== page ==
Hongzhe Li is a Professor in biostatistics, epidemiology, and informatics at the Perelman School of Medicine, University of Pennsylvania. He is the head of the Statistical Genetics and Genomics Laboratory. His research is mostly motivated by problems in statistical genetics and genomics, including methods for family-based genetic linkage and association analysis, methods for admixture mapping, methods for genome-wide association analysis, methods for analysis of microarray time course gene expression data, high dimensional regression analysis for genomic data, methods for copy number variation analysis, and methods for analysis of next generation sequence data. He has extensively published in both statistical methodological research in top statistics/biostatistics journals (JASA, AOS, AOAS, Biometrika, Biometrics, Biostatistics etc) and in top genetics journals (AJHG, Plos Genetics, etc) and collaborative research in top scientific journals (Science, NEJM, Nature, Nature Genetics, PNAS, Developmental Cell etc).
Mark Girolami is an academic statistician who was elected to the Sir Kirby Laing Professorship of Civil Engineering (1965) within the Department of Engineering at the University of Cambridge, where he also holds the Royal Academy of Engineering Research Chair in Data Centric Engineering. He was one of the original founding Executive Directors of the Alan Turing Institute – the UK’s national institute for Data Science and Artificial Intelligence – after which he was appointed as Strategic Programme Director at Turing, where he established and continues to lead the Lloyd’s Register Foundation Programme on Data Centric Engineering. An internationally leading researcher in statistical sciences, Professor Girolami has had a broad career including 10 years as an engineer at IBM. He currently serves as the Editor-in-Chief of “Statistics and Computing” and the new open access journal “Data Centric Engineering”. The research of Professor Girolami lies at the intersection of the statistical, mathematical, and computing sciences, where he has made contributions to the development of Bayesian statistics, machine learning and applications in the engineering and natural sciences.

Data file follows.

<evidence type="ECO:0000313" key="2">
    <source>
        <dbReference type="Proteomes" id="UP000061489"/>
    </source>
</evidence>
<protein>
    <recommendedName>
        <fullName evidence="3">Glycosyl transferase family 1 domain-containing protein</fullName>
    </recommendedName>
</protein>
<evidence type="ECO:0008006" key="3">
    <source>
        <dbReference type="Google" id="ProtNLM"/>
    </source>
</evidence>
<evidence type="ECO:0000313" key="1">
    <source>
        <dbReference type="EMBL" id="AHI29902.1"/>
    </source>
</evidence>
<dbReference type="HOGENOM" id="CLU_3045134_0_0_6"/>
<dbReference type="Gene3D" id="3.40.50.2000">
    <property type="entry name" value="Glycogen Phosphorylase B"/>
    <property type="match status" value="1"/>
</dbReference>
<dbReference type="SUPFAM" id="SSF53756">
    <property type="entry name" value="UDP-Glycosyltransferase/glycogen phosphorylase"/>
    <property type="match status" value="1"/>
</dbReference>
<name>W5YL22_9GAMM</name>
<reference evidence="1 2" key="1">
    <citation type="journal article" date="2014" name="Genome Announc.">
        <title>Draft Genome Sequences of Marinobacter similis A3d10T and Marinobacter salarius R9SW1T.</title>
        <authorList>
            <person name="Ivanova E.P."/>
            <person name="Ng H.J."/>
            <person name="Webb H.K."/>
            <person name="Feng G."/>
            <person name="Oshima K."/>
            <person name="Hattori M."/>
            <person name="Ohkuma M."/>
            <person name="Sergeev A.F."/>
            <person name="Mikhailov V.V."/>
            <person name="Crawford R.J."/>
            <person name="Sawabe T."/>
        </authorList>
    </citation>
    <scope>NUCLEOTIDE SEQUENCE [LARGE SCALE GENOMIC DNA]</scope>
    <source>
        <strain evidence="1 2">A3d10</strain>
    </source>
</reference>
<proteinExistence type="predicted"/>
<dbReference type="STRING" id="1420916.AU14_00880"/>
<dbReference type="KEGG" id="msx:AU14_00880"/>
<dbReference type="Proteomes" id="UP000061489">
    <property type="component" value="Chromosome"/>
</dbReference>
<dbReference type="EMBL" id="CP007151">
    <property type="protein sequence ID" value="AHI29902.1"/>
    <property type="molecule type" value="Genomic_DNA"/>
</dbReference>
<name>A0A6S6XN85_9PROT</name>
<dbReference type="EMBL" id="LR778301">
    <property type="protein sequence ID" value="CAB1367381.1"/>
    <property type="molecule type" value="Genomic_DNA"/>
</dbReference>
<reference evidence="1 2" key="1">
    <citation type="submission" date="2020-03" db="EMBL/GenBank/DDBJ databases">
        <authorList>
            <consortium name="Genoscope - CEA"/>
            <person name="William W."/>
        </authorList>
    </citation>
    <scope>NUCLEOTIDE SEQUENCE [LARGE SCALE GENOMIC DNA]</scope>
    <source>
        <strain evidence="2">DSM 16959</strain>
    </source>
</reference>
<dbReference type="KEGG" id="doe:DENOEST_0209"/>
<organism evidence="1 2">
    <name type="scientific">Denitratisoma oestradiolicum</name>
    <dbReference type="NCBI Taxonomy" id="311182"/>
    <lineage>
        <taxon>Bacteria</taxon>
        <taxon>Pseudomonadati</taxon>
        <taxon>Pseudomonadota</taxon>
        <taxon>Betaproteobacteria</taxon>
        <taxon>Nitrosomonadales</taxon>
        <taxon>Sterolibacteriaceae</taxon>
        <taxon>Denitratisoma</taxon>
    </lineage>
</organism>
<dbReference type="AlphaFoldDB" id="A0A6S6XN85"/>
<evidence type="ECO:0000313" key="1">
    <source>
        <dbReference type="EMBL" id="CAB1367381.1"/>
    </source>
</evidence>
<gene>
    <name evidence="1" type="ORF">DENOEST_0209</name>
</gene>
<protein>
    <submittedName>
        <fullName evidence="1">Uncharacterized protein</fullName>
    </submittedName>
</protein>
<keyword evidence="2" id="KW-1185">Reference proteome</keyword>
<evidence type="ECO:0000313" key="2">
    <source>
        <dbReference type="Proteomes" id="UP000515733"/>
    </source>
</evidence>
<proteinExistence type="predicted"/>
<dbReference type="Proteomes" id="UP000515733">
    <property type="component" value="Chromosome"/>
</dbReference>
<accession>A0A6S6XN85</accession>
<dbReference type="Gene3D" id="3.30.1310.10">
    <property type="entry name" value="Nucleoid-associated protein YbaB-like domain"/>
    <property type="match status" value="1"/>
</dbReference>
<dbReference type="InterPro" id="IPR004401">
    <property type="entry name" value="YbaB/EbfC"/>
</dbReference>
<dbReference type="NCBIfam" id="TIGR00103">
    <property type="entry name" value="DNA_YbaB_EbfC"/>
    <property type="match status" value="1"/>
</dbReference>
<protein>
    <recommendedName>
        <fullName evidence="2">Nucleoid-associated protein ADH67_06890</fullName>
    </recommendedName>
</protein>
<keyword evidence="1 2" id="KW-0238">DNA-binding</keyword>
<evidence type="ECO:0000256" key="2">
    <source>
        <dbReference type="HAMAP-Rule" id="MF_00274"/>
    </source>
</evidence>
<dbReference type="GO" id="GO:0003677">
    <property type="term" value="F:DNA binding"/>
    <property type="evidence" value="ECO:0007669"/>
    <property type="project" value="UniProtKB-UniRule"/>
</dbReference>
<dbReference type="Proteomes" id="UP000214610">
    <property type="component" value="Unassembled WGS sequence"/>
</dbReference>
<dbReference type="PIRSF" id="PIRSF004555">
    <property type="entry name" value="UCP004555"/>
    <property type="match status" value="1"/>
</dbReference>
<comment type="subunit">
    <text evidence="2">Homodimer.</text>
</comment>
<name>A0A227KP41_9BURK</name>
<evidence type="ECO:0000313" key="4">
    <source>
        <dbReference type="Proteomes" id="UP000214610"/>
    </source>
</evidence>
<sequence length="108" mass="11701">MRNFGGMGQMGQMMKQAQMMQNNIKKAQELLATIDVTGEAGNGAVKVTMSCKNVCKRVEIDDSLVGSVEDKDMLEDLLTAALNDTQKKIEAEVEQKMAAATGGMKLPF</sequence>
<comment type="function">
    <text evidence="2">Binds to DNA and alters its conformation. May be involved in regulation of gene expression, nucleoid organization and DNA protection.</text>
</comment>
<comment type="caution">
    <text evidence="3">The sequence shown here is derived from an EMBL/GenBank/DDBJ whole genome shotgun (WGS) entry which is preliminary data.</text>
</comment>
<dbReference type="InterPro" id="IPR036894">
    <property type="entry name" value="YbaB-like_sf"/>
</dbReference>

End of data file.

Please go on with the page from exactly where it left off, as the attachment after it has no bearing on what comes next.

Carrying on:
Janice Scealy is a senior lecturer of statistics at the Australian National University and a 2018 Australian Research Council Discovery Early Career Researcher Award Fellow. She was awarded a prominent research recognition – the Moran Medal in 2021 by the Australian Academy of Science for her substantial contributions to statistical science. Her research interests include: compositional data analysis; directional statistics, shape analysis and statistics for manifold valued data; robust statistics; model selection in linear mixed models; analysis of sample survey data; geostatistics; and analysis of spatial data. Her work has been funded by multiple Australian Research Council programs. She has published in leading academic journals including Journal of the American Statistical Association, Journal of the Royal Statistical Society Series B, Australian and New Zealand Journal of Statistics, Statistics and Computing, and Statistical Science. She is currently a chief investigator on the Australian Research Council Discovery Project entitled A New Generation of Palaeomagnetic Statistics.
Cornelia van Duijn is a Professor of epidemiology at Nuffield Department of Population Health and a Fellow of St Cross College, Oxford. Her research within the Oxford Big Data Institute focuses on large-scale –omics studies of neurodegenerative disorders. She also studies systemic vascular, endocrine and gastrointestinal pathology that is relevant for brain and ocular function. Her current research portfolio includes cross-omics research integrating (epi)genetic, transcriptomic, proteomic, metabolomic and microbiome data of epidemiological cohorts with state of the art brain imaging and cellular model systems. Over the years, she has been a leading figure in several international consortia including ENGAGE, CHARGE , IGAP, ADSP and IGGC . At present, she is the leader of two major consortia: the Horizon2020 CoSTREAM consortium aiming to understand the link between stroke and Alzheimer disease and the MEMORABEL Gut-Brain consortium aiming to unravel the role of the gut microbiome in Alzheimer disease and brain pathology. She further leads the human proteomics and metabolomics discovery research in the Innovative Medicine Initiative (IMI) ADAPTED program, which aims to identify new Alzheimer medicines through understanding the function of the APOE gene.
Linda Chaba, Strathmore University, Kenya
Ian Dryden, University of Nottingham, UK
Said el Bouhaddani, UMC Utrecht, The Netherlands
Thomas Hamelryck, University of Copenhagen, Denmark
Peter Jupp, University of St Andrews, UK
John Kent, University of Leeds, UK
Lucija Klarić, University of Edinburgh, UK
More speakers will be added in due course.